Ladies and gentlemen, meet Section 203, the Little Section that will cause Big Waves in the music industry. In a nutshell, Section 203 allows the creator of a copyrighted work, who has transferred all or some of the rights to that work on or after January 1, 1978, to terminate that transfer and regain those rights after a certain period of time, generally at least 35 years after the date of the transfer or the publication of the work.
Think Section 203 might be able to help? Let’s do the math. You (The Terminations) transferred all of your rights in all of the songs on your first album to Major Label in 1979, and your debut record was released in 1980. That means that the earliest you can reclaim the rights to those songs under Section 203 is 2015. That’s a second bite at the apple, a second chance to exploit the rights in those songs on your own terms, and reap more of the benefit. You could administer the rights in the songs yourself, or you could sign a new, better deal with another company, using as a bargaining chip the catalog’s track record of success. Looks like there’s a chance your teenage daughter can attend college after all!
Section 203 and Works for Hire
Not surprisingly, the existence of Section 203 is a major thorn in the side of record labels and music publishers. According to some of those rightsholders, Section 203 shouldn’t apply to the great majority of transfers, because Section 203 specifically excludes works made for hire. Take a closer look at that record deal. Looks like Major Label asked you to admit that the songs on your albums were “works for hire,” i.e., compilations created not by independent performers but by musicians who, in the eyes of record companies, are record company employees. Uh-oh. Game over? Not so fast.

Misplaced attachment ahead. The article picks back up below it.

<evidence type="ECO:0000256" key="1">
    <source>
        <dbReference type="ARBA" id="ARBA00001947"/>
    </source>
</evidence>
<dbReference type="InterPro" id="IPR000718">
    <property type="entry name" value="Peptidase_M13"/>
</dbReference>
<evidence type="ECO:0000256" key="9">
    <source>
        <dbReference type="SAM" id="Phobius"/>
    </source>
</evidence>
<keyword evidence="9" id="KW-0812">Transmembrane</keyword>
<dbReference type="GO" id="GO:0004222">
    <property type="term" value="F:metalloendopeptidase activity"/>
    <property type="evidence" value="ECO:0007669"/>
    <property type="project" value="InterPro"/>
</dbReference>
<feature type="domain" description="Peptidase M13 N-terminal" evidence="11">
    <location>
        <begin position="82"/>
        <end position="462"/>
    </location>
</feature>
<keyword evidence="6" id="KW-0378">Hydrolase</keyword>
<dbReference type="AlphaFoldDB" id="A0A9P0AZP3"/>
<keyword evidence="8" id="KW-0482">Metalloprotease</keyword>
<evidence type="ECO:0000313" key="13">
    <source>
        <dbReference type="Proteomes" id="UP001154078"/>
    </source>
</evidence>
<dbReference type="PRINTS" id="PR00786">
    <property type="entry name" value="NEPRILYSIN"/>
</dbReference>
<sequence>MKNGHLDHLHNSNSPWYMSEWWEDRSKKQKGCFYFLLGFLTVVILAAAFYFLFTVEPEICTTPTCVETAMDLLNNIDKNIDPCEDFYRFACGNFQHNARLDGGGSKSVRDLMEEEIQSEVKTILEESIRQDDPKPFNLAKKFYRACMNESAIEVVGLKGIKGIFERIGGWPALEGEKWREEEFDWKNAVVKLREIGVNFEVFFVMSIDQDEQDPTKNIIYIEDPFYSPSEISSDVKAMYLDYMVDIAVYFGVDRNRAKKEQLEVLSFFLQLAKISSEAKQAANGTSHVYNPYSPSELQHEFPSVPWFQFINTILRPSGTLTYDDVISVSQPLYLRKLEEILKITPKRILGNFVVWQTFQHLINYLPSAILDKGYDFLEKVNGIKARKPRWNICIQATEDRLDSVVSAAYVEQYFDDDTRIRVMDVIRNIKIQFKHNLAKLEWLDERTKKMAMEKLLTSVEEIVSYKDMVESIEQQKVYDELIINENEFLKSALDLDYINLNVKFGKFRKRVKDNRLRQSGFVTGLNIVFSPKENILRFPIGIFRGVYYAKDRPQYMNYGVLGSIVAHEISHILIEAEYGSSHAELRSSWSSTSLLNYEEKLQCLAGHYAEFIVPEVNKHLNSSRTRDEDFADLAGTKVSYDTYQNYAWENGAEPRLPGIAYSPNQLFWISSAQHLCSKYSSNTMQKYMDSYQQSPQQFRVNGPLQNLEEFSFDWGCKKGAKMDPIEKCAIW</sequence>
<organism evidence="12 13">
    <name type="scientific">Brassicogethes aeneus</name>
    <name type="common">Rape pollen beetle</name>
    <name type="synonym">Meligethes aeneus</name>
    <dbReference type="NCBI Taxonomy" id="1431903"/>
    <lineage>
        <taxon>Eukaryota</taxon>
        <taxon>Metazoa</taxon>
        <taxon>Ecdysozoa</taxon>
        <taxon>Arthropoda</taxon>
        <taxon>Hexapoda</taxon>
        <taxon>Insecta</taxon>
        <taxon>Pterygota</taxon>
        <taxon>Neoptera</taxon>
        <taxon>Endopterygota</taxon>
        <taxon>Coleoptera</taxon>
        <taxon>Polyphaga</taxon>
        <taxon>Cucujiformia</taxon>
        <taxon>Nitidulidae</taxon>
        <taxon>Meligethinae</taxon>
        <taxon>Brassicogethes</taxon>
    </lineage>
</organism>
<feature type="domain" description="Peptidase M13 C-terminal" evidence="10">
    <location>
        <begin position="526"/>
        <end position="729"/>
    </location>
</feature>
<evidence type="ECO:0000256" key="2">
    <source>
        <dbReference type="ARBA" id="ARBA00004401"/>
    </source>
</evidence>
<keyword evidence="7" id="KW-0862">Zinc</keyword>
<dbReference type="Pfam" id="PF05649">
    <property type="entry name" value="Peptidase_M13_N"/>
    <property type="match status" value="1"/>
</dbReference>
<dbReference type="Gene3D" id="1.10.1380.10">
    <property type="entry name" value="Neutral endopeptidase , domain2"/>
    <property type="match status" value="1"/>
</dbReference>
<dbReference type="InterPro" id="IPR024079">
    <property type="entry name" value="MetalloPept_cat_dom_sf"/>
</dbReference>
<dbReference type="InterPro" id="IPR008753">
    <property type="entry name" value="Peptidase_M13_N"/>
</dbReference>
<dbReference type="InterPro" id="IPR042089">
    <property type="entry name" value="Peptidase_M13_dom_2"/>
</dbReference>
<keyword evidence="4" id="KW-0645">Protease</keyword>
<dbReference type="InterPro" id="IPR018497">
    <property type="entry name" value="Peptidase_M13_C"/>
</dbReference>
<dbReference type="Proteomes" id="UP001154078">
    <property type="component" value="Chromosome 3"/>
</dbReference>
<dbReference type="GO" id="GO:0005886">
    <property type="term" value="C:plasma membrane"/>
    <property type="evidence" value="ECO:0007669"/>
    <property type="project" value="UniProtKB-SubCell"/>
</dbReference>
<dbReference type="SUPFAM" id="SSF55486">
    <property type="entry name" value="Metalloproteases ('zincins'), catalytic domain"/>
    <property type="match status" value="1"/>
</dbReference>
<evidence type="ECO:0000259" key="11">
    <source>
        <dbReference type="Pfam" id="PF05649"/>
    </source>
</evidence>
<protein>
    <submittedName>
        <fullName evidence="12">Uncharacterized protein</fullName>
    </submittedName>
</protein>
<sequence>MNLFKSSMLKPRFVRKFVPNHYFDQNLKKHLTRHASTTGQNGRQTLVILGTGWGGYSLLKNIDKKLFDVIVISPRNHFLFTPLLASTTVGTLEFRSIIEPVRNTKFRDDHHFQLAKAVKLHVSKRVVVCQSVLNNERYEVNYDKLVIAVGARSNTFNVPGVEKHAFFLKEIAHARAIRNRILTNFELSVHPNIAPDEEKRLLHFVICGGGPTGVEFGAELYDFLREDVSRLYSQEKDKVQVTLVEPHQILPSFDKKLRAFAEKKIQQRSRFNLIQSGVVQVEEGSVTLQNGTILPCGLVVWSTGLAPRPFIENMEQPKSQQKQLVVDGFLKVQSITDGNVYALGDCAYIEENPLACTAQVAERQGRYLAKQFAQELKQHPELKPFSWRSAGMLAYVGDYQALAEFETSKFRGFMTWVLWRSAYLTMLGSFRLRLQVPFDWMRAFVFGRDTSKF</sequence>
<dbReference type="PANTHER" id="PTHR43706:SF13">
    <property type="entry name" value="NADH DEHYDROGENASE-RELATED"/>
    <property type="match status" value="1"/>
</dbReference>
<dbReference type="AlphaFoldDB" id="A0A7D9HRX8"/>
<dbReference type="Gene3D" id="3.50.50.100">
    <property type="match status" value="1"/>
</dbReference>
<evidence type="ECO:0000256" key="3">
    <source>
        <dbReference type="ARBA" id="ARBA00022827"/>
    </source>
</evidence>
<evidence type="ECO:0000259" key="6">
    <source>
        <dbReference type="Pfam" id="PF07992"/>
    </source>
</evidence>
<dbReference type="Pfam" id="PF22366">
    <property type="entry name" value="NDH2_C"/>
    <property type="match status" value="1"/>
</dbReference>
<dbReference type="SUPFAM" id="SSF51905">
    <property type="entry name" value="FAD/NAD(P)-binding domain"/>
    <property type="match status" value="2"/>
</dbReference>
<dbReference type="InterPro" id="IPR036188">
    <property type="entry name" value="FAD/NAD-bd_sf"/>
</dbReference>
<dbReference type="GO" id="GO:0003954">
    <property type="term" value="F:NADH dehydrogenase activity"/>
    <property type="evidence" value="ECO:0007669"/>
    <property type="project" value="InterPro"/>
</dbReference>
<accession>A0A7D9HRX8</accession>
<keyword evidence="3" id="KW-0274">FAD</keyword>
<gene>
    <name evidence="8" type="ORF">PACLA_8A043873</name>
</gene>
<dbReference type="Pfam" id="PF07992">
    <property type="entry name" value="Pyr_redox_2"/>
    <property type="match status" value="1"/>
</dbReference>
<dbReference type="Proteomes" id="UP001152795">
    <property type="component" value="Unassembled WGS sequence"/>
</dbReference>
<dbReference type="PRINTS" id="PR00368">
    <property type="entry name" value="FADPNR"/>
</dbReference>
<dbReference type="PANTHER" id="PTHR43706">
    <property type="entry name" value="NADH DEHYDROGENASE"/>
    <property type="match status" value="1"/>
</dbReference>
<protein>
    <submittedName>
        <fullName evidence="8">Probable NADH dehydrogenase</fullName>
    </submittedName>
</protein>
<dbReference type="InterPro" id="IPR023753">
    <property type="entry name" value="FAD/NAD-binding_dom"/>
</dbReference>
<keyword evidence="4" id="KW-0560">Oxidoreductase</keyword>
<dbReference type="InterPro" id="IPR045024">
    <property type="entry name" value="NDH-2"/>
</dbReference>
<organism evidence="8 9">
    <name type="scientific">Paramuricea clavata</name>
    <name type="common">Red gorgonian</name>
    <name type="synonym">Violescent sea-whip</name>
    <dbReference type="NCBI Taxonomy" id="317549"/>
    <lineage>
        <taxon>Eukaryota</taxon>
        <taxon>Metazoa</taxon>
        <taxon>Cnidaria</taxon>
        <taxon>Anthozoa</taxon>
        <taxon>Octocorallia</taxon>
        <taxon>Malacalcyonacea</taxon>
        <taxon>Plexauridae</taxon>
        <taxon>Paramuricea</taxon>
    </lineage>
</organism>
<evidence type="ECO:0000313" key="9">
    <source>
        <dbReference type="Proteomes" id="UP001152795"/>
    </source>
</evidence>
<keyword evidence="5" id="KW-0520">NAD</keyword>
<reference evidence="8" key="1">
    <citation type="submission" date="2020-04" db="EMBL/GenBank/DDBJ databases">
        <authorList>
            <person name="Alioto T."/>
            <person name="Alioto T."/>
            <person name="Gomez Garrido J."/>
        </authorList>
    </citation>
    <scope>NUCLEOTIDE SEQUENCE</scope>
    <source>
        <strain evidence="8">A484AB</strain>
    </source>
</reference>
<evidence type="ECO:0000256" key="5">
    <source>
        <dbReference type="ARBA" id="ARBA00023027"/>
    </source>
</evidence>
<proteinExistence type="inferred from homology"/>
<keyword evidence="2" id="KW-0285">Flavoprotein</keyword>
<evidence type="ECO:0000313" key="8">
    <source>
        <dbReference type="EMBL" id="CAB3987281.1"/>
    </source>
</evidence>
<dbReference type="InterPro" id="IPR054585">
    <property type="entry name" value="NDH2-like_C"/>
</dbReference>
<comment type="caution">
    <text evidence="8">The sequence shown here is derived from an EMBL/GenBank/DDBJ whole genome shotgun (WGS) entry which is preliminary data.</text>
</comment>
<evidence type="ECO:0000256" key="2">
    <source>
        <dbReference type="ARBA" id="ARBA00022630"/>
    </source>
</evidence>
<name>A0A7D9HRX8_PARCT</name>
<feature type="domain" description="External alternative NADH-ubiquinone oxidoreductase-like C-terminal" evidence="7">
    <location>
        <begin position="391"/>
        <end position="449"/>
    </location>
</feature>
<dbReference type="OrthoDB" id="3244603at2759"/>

Let’s look at the situation rationally: did you ever feel like an employee of the record company while you were signed to the label? After all, you paid for the making of your record yourself, from money you saved while working at the sandwich shop. And what little royalties you were getting were subject to recoupment. And come to think of it, did you have an office that you worked in? Did the label pay into Social Security for you? Did they withdraw taxes from any of your royalty statements? You definitely didn’t get access to any health insurance benefits. You don’t know much about the law, but it seems to you like, if anything, you were more of an independent contractor than an employee.
I think you’re right, and so do a lot of other people. But whether or not your arguments are persuasive in a court of law remains to be seen. The issue will certainly get litigated and eventually maybe even appealed to the Supreme Court, which of late doesn’t seem to want to pay much deference to Congressional intent. However, let’s put this debate aside for the moment, because until some judicial authority settles the question, you’ll need to protect your rights by acting as if you were an independent contractor. And besides, there are other limitations on Section 203’s applicability that may derail your attempts to use it.